Friday, November 16, 2012

Australia: The miserable and aggrieved end of politics (Labor Party) versus the cheerful end (conservative coalition)

Even though they are in government, the Leftist party is still the miserable party

So rancorous are relations between the government and the opposition that even the humble Christmas party invitation is being used as a political weapon. At least in Labor's case.

With the festive season approaching - and for many in this place, the temporary lull cannot come soon enough - the usual round of Yuletide knees-ups are being organised for the final sitting week, which is the last week of November.

The Coalition invitation, extended to MPs, senators and staffers, features an innocuous Christmas tree illustration. The most frightening aspect is the revelation that the Northern Territory Country Liberal Party senator, Nigel Scullion, will be plying all and sundry with his "famous mango daiquiris".

Labor's invitation is far more foreboding. It features Tony Abbott, portrayed as the evil Christmas Grinch, poised atop Parliament House, his pointy fingers holding a bright red Christmas bauble upon which is inscribed the word "no".

The portrayal of Mr Abbott as the Dr Seuss character - a bitter, grouchy, cave-dwelling creature with a heart two sizes too small - has not gone unnoticed in the Coalition.

"There's a clear choice this Christmas: enjoying Nigel's famous mango daiquiris, or a Labor Party obsessed with Tony Abbott. Which would you rather attend?" said one senior Liberal figure.

Moreover, the Coalition party is free.  Depending on who you are and when you pay, Labor's shindig costs between $25 and $50 a head. Mr Abbott may be the Grinch but Labor is Scrooge.

A Labor staffer returned fire: ‘‘The Coalition’s has to be free otherwise no-one would turn up. They’ve got to bribe staffers with free booze.’



A Few Observations on the Efficiency of Local Government

Recent discussions of local government and state finances have focused on high-profile employees. Efforts to control costs in Wisconsin resulted in protests and a recall election. Now Scranton, Pennsylvania, has reduced its workers’ wages to the legal minimum wage. Local budgetary crises have made it difficult for towns to pay for police, firefighters, and school teachers. Some people claim that government employment must be maintained—maybe even increased—because these workers provide vital services.

As a teacher at a private college, I can’t help but notice that the private sector can and does supply education—as well as security. Private provision of education and security are and will always be imperfect, but the track record of government services is hardly enviable. Towns like Sandy Springs, Georgia, and Maywood, California, have saved money by contracting local services, except for the police and fire departments, out to the private sector. (While bidding for a government contract is semi-competitive—there’s only one purchaser—the winning firm is a monopolist, so this arrangement is different from a competitive market.)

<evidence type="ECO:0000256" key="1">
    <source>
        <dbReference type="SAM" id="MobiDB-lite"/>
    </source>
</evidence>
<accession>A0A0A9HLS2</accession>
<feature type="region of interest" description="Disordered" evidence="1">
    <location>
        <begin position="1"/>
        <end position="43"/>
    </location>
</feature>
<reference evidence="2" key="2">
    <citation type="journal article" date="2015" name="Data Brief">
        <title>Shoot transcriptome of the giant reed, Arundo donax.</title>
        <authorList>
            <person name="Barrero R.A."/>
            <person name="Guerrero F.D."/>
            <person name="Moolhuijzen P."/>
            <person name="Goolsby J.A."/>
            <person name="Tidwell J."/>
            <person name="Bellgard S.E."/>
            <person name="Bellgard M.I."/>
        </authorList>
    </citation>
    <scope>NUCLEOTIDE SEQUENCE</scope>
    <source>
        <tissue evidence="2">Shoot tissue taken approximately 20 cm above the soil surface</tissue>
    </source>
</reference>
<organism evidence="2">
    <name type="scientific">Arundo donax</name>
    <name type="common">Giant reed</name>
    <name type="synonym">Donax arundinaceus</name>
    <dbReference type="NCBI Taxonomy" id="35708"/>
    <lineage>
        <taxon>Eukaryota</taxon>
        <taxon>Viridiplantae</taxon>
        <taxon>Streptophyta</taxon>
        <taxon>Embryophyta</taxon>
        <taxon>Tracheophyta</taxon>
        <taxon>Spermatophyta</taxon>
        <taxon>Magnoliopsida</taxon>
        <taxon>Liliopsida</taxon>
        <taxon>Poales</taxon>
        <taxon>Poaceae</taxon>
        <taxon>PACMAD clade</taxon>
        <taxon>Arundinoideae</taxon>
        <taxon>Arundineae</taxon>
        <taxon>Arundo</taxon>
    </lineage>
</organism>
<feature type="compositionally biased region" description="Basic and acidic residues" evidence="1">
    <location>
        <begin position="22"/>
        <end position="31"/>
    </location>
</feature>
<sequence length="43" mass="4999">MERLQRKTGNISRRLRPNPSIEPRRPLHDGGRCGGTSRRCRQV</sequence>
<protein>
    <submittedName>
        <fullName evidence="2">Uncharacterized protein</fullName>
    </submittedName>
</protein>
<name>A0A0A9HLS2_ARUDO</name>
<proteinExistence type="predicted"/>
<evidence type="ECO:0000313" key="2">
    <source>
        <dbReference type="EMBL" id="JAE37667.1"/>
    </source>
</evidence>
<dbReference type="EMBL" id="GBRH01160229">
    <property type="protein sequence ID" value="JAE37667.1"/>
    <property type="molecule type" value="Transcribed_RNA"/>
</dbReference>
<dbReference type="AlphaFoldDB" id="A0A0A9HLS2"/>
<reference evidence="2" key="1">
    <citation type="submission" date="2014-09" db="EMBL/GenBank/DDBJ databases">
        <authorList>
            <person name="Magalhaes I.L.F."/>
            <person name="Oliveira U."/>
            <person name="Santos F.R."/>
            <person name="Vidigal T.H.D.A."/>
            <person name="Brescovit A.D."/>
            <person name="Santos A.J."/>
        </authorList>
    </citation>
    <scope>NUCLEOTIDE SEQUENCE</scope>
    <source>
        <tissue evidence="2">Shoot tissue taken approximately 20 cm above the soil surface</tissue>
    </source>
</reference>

We should examine the relative merits of private and government education and security, but there are other issues that may deserve more attention. Many town departments get little scrutiny. The operation of our water, road, recreation, and engineering departments often escapes notice.

Twenty-seven years ago I worked as a summer employee of the Livingston, New Jersey, engineering department. At that time I intended to earn a degree in civil engineering, so this job seemed like a good idea. I was told the engineering department hired several local college students every summer so they could learn surveying, build a résumé, and “earn” some money. During this summer I observed a local government from the inside. I had plenty of time to watch what people were doing because as the chief engineer put it on my first day, “There is no work for you to do in this job.” I thought he might be exaggerating, but this was not the case.

One could say that my own observations are merely anecdotal, but Livingston’s government works like other municipal governments. A town council makes decisions, and residents pay for these decisions, mostly through property taxes and small fees.

The time I spent not working that summer enabled me to observe others not working. The engineering department of Livingston had three full-time civil engineers. There wasn’t enough actual work to keep even one busy. We surveyed land that had already been surveyed. We observed a road construction project and some housing construction. Very little of what any of us did had any practical purpose.

The water department was slightly more productive. Every morning the water department van would go out to fix broken water mains. Most of the time there were none to fix, so this crew of about a half dozen men would be “on call.” How often did water mains break? Once every month or two. How long did it take them to fix a broken main? Two or three days. Do the math and it is obvious that these men were paid to do nothing most of the time. What did they do? They would hang around the local parks, the Livingston Mall, the Donut Basket, or somewhere else.

The road department would clear fallen trees or branches a few times a year. During the summer that I worked in the town hall, some of them were busy replacing street signs they had previously misspelled.

The town recreation department was somewhat busy during the spring and summer. I am not sure how they passed the time the rest of the year.

Perhaps the oddest daily event was the 2 p.m. break in the town hall. Every day town employees would gather in the break room for about an hour for donuts and coffee. This was not a break from work so much as a break from sheer boredom. Soon after the “break” ended, town employees would leave this den of inactivity, fill up their cars at the taxpayer-funded town gas pump, and go home.